‘Drink this.’ Grandmother poured out the draught. I cupped the mug in my hands and took a mouthful. The milk was warm, syrupy, aromatic. I took another sip and then another. I started to drowse. Strange, she had made this drink for me often when she thought I needed soothing or when the brightness of the full moon, finding every crack in the shutters, filled the cottage with light but I had never felt its effects so quickly. An unfamiliar lassitude overtook me and I found it difficult to focus as I stumbled my way to bed. ‘Don’t worry,’ she said, ‘I’ve made it stronger than usual. It’s such a wild night. It’s best if you know nothing of it.’
I fell into a troubled sleep. I dreamt a wolf, its pelt shining silver grey in the moonlight, slinked into my room and prowled around my bed before slipping away. I heard a scream. It sounded close by as though it were within the cottage but it must have been an owl hunting prey. I tried to get up and go to Grandmother for comfort but my limbs felt too heavy. Exhausted by the effort I sunk back onto the pillows and drifted back to sleep.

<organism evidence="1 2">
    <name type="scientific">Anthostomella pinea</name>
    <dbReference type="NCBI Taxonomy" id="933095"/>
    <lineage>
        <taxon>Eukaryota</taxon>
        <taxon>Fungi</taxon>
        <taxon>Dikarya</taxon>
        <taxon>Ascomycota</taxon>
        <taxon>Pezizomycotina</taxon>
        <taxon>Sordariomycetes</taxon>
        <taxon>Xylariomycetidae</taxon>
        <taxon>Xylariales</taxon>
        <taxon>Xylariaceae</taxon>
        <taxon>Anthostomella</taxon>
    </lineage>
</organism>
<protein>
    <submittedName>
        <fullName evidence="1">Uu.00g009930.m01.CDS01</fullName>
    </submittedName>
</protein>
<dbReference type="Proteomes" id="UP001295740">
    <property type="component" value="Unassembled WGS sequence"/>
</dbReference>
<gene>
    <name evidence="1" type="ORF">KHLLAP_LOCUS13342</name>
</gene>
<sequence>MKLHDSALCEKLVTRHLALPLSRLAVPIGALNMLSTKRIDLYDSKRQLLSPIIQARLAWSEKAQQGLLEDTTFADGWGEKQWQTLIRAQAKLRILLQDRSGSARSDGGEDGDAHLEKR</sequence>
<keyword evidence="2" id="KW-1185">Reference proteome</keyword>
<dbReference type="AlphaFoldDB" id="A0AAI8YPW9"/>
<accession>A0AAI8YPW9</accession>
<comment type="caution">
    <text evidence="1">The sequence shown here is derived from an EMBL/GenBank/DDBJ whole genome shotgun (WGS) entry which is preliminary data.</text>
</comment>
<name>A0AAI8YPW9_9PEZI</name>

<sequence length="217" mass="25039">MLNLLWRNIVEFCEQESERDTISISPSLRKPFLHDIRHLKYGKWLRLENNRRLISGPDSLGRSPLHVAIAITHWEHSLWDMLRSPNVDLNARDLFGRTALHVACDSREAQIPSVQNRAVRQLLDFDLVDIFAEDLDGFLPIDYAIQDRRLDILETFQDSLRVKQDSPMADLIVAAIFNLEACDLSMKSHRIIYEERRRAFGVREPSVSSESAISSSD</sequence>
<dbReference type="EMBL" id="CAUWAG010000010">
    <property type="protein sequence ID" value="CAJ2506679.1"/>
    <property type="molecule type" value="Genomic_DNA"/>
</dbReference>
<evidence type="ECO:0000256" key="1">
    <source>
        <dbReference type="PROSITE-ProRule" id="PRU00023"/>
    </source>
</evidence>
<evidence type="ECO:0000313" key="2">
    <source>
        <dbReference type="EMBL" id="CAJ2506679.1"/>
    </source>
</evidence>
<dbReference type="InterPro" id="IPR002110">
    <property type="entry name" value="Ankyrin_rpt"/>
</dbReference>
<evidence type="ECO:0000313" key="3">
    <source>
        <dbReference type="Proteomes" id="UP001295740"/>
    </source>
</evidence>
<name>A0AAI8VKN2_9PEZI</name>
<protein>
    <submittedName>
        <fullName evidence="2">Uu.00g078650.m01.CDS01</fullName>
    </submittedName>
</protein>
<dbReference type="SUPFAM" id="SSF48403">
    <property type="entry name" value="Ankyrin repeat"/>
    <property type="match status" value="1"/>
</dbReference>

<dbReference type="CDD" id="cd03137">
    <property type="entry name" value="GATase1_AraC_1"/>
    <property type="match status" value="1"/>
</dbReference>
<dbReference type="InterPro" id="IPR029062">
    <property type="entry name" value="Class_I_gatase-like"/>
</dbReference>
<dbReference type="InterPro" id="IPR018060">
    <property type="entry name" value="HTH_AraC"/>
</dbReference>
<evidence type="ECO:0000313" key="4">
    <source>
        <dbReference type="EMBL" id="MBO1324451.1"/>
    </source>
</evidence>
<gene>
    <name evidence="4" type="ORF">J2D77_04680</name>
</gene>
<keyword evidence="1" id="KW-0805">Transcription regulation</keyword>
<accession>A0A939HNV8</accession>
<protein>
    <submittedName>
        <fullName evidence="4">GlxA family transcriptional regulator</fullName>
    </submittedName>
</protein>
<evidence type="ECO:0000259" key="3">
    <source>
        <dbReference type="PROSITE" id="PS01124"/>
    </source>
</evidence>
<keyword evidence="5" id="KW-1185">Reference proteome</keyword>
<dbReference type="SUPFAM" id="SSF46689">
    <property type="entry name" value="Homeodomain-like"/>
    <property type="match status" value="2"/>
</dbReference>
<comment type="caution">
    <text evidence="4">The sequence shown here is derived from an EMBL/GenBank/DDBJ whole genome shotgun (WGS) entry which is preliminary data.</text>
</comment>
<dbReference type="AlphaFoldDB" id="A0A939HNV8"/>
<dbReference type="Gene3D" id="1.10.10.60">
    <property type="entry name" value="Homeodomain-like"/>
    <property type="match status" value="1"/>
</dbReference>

The storm had subsided by the time I woke in the morning. It was no longer snowing and the gale had blown itself out, leaving only an icy breeze in its wake. The store room door banged to and fro as currents of cold air caught it. Grandmother must be up. I pulled on my clothes and went to see her. There was no sign of her in the kitchen or living room. She must be in the store room. But it was empty, the only sign of life the doors swinging back and fore, back and fore. I crossed the room to look out. Perhaps she was walking round the cottage to open the shutters but the snow lay deep and untouched apart from some faint depressions the size of animal paws circling the cottage. I closed the doors and put the plank in place. For some reason Grandmother must have opened the doors during the night. I wondered why she had done so, on such a night, in such weather, and even more puzzling, why she had not closed them when she returned indoors.